3:00 PM in 315 Haskell Hall
ABSTRACT: According to the Islamic tradition, the quintessential human flaw is not sinfulness but forgetfulness. One tool for overcoming this forgetfulness is dhikr, the repeated recitation of God’s ninety-nine names. Yet, the ninety-nine names figure also in other ways: believers actively put them to use, calling on specific attributes of God, such as Healer or All-Powerful, to invite divine intervention, or seeking to emulate God’s attributes to become more God-like. Drawing on fieldwork in Egypt in the post-Arab Spring era, this talk reflects on Allah’s ninety-nine names, on the possibility of approaching God ethnographically, and on the question of what it is to be human.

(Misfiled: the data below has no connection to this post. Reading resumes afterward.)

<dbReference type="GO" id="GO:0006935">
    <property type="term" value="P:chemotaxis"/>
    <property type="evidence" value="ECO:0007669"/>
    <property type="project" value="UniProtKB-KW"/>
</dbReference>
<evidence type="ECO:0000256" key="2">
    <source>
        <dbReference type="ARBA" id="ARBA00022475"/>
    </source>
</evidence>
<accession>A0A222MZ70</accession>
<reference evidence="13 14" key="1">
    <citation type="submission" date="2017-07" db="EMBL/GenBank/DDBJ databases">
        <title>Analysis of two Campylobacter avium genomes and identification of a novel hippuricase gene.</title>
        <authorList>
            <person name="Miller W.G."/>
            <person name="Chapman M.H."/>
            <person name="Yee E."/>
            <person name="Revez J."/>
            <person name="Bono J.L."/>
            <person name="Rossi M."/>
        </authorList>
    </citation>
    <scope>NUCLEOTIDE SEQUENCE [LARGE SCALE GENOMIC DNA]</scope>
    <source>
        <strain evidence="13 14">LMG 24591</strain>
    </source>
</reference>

BIOGRAPHY: Amira Mittermaier is Professor of Anthropology and the Study of Religion at the University of Toronto. She is the author of the award-winning Dreams that Matter: Egyptian Landscapes of the Imagination (University of California Press, 2011) and of Giving to God: Islamic Charity in Revolutionary Times (University of California Press, 2019), and editor of The Afterlife in the Arab Spring (Routledge, 2019). Currently she is working on a book titled Ninety-Nine which weaves together stories about how Egyptian Muslims relate to, think about, and live with (or without) God.
Please join us for a reception on Haskell’s mezzanine immediately following Dr. Mittermaier’s talk.